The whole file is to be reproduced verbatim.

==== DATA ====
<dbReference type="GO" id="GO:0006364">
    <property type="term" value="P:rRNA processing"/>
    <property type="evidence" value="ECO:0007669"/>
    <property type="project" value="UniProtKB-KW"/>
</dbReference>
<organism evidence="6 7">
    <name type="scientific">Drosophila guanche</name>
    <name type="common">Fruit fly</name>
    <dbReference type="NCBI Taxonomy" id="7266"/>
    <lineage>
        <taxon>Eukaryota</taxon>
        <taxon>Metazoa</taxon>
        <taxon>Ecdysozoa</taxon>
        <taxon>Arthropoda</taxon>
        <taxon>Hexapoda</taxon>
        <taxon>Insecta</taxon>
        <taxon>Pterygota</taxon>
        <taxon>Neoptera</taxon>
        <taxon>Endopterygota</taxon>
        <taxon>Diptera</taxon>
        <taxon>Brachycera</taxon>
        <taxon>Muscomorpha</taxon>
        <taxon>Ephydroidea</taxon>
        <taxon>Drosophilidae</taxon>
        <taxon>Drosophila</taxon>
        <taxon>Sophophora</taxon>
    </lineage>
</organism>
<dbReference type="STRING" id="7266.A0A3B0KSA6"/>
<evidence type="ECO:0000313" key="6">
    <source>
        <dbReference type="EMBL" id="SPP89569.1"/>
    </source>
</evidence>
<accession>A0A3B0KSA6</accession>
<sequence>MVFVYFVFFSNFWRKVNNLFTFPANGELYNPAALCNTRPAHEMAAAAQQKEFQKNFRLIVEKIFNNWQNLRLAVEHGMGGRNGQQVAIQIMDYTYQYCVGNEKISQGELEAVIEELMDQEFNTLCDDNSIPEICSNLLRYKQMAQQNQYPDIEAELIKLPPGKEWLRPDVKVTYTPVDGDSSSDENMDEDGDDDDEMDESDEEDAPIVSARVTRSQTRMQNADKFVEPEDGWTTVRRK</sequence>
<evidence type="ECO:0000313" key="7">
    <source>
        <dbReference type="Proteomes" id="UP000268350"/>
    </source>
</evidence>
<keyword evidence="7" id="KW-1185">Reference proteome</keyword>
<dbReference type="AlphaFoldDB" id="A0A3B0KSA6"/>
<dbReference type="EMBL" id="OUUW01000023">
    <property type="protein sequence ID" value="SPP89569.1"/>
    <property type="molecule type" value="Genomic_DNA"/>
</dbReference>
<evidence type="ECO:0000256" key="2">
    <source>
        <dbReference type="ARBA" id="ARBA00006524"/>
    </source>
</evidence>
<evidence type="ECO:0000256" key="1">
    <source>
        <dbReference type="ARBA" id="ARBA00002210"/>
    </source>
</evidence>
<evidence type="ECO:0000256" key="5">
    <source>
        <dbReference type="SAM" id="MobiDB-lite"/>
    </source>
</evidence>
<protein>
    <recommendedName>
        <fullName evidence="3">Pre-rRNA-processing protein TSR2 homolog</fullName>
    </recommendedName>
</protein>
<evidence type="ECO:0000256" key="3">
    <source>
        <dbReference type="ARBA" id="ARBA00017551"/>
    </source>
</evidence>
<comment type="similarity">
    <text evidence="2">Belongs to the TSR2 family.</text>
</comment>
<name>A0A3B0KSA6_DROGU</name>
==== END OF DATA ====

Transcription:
<dbReference type="GO" id="GO:0006364">
    <property type="term" value="P:rRNA processing"/>
    <property type="evidence" value="ECO:0007669"/>
    <property type="project" value="UniProtKB-KW"/>
</dbReference>
<organism evidence="6 7">
    <name type="scientific">Drosophila guanche</name>
    <name type="common">Fruit fly</name>
    <dbReference type="NCBI Taxonomy" id="7266"/>
    <lineage>
        <taxon>Eukaryota</taxon>
        <taxon>Metazoa</taxon>
        <taxon>Ecdysozoa</taxon>
        <taxon>Arthropoda</taxon>
        <taxon>Hexapoda</taxon>
        <taxon>Insecta</taxon>
        <taxon>Pterygota</taxon>
        <taxon>Neoptera</taxon>
        <taxon>Endopterygota</taxon>
        <taxon>Diptera</taxon>
        <taxon>Brachycera</taxon>
        <taxon>Muscomorpha</taxon>
        <taxon>Ephydroidea</taxon>
        <taxon>Drosophilidae</taxon>
        <taxon>Drosophila</taxon>
        <taxon>Sophophora</taxon>
    </lineage>
</organism>
<dbReference type="STRING" id="7266.A0A3B0KSA6"/>
<evidence type="ECO:0000313" key="6">
    <source>
        <dbReference type="EMBL" id="SPP89569.1"/>
    </source>
</evidence>
<accession>A0A3B0KSA6</accession>
<sequence>MVFVYFVFFSNFWRKVNNLFTFPANGELYNPAALCNTRPAHEMAAAAQQKEFQKNFRLIVEKIFNNWQNLRLAVEHGMGGRNGQQVAIQIMDYTYQYCVGNEKISQGELEAVIEELMDQEFNTLCDDNSIPEICSNLLRYKQMAQQNQYPDIEAELIKLPPGKEWLRPDVKVTYTPVDGDSSSDENMDEDGDDDDEMDESDEEDAPIVSARVTRSQTRMQNADKFVEPEDGWTTVRRK</sequence>
<evidence type="ECO:0000313" key="7">
    <source>
        <dbReference type="Proteomes" id="UP000268350"/>
    </source>
</evidence>
<keyword evidence="7" id="KW-1185">Reference proteome</keyword>
<dbReference type="AlphaFoldDB" id="A0A3B0KSA6"/>
<dbReference type="EMBL" id="OUUW01000023">
    <property type="protein sequence ID" value="SPP89569.1"/>
    <property type="molecule type" value="Genomic_DNA"/>
</dbReference>
<evidence type="ECO:0000256" key="2">
    <source>
        <dbReference type="ARBA" id="ARBA00006524"/>
    </source>
</evidence>
<evidence type="ECO:0000256" key="1">
    <source>
        <dbReference type="ARBA" id="ARBA00002210"/>
    </source>
</evidence>
<evidence type="ECO:0000256" key="5">
    <source>
        <dbReference type="SAM" id="MobiDB-lite"/>
    </source>
</evidence>
<protein>
    <recommendedName>
        <fullName evidence="3">Pre-rRNA-processing protein TSR2 homolog</fullName>
    </recommendedName>
</protein>
<evidence type="ECO:0000256" key="3">
    <source>
        <dbReference type="ARBA" id="ARBA00017551"/>
    </source>
</evidence>
<comment type="similarity">
    <text evidence="2">Belongs to the TSR2 family.</text>
</comment>
<name>A0A3B0KSA6_DROGU</name>